ST. JOHN’S, N.L. – Kathy Dunderdale is stepping down as premier of Newfoundland and Labrador and leader of the province’s Progressive Conservative party.
Dunderdale, who was under growing pressure after two members left the Tory caucus questioning her leadership, said she concluded it was time for her to resign.
“Ancient Hebrew scriptures teach us that there’s a time for everything and a season for every activity under the heavens,” Dunderdale said Wednesday.
“I have discovered that this also applies to public service. Just as you know when it’s time to step up, you also know when it is time to step back, and that time for me is now.”
Dunderdale, 61, made her announcement in the lobby of the province’s legislature, surrounded by members of her caucus and the public service, who greeted her arrival with a long applause.
The first woman to become the province’s premier, Dunderdale has held the job for just over three years. The announcement of her departure, which takes effect Friday, comes two days after backbencher Paul Lane left the government to join the Opposition Liberals.
Lane had been one of Dunderdale’s most vocal supporters but said she has lost touch with voters and badly handled a series of major electricity failures earlier this month that left the province coping with rotating blackouts.
Lane’s decision to cross the floor of the legislature followed Tom Osborne’s departure from the Tory caucus a year ago. The former cabinet minister initially sat as an Independent before joining the Liberals.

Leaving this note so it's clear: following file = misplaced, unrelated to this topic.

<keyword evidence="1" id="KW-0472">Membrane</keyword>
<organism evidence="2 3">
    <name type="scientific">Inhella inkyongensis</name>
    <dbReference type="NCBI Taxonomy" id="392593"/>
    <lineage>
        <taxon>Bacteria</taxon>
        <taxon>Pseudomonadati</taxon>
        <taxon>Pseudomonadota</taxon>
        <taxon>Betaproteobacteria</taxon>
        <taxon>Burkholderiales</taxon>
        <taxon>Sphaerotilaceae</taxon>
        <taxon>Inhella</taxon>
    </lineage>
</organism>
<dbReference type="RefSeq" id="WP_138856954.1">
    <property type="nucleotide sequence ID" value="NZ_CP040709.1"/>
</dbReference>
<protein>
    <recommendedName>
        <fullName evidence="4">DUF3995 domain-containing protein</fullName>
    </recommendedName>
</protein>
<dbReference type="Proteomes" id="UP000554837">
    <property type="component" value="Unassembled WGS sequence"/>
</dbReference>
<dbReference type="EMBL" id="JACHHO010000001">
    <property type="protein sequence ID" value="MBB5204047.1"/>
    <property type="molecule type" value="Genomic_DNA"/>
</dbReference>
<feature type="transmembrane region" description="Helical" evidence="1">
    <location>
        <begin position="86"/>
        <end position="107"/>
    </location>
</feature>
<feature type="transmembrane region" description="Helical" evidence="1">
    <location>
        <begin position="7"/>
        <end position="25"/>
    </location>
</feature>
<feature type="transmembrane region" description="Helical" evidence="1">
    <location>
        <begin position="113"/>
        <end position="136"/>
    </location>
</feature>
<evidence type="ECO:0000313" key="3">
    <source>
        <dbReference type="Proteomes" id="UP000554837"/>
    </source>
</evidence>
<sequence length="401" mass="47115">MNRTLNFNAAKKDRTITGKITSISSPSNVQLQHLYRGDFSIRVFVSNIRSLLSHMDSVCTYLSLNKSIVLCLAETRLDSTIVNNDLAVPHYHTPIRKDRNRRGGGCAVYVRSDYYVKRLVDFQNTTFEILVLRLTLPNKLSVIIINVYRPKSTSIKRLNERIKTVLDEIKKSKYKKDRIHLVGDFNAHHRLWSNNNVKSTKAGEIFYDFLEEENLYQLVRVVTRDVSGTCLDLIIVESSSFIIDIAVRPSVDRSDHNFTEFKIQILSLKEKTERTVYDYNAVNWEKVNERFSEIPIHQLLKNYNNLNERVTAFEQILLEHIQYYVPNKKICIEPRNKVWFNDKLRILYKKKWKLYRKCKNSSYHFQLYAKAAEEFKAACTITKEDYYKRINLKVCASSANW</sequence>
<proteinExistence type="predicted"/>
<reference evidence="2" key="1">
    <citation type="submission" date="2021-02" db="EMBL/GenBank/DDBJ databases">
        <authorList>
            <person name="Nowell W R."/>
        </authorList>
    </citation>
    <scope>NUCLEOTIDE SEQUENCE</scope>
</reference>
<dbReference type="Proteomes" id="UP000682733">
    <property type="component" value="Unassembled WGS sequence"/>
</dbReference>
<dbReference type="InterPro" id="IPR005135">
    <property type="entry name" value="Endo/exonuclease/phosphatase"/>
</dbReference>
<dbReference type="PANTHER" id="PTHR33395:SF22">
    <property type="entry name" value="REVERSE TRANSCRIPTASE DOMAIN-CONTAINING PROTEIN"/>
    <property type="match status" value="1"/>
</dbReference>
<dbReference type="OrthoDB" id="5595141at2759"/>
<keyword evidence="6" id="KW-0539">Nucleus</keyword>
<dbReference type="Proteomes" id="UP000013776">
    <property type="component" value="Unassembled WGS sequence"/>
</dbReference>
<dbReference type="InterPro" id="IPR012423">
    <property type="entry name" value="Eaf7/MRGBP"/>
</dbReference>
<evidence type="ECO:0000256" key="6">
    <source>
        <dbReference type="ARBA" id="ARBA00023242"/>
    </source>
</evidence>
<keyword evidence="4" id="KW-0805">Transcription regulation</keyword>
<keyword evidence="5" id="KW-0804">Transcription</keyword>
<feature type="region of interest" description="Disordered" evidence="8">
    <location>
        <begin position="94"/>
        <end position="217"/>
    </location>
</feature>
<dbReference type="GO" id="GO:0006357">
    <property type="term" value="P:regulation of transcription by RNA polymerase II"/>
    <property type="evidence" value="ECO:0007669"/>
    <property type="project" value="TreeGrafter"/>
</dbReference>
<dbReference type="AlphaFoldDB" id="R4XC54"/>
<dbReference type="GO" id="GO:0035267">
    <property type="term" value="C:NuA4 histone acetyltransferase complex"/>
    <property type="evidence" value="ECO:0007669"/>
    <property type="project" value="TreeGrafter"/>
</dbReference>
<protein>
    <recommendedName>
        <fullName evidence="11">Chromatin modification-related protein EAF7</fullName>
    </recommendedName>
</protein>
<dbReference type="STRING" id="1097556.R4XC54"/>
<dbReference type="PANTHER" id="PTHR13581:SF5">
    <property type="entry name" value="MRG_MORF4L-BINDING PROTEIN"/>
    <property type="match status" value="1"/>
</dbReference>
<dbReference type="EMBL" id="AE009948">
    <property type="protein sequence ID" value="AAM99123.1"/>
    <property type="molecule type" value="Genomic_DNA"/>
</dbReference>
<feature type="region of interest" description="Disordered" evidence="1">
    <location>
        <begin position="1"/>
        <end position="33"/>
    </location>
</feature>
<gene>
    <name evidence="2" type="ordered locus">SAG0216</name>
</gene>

Dunderdale said she is leaving the province in better shape and listed her government’s accomplishments, including smaller class sizes, a stronger economy and construction of the Muskrat Falls hydroelectric project in Labrador.
Finance Minister Tom Marshall, who has said he will not seek re-election, will be interim premier. Marshall said Dunderdale told him she will remain as a member of the legislature for a while but will then “move on.”
“This was her decision. This wasn’t a caucus decision,” Marshall said. “She left as she served: with dignity and with grace.”
Dunderdale did not take questions after her announcement.
Marshall said the details of a leadership race and a possible election are to be worked out. But party organizers say it’s widely expected a leadership convention will take place in the spring.
Under provincial law, Dunderdale’s resignation triggers an election earlier than the scheduled date of Oct. 13, 2015. An election must now be held within a year of the new full-time party leader taking office as premier.
Dunderdale was first elected in October 2003 to represent the St. John’s-area riding of Virginia Waters and took over as leader of the Tories when former premier Danny Williams quit politics in late 2010. She was re-elected with a majority government in October 2011.
The Tories have 34 seats in the legislature, the Liberals nine and the NDP three. There are also two Independents.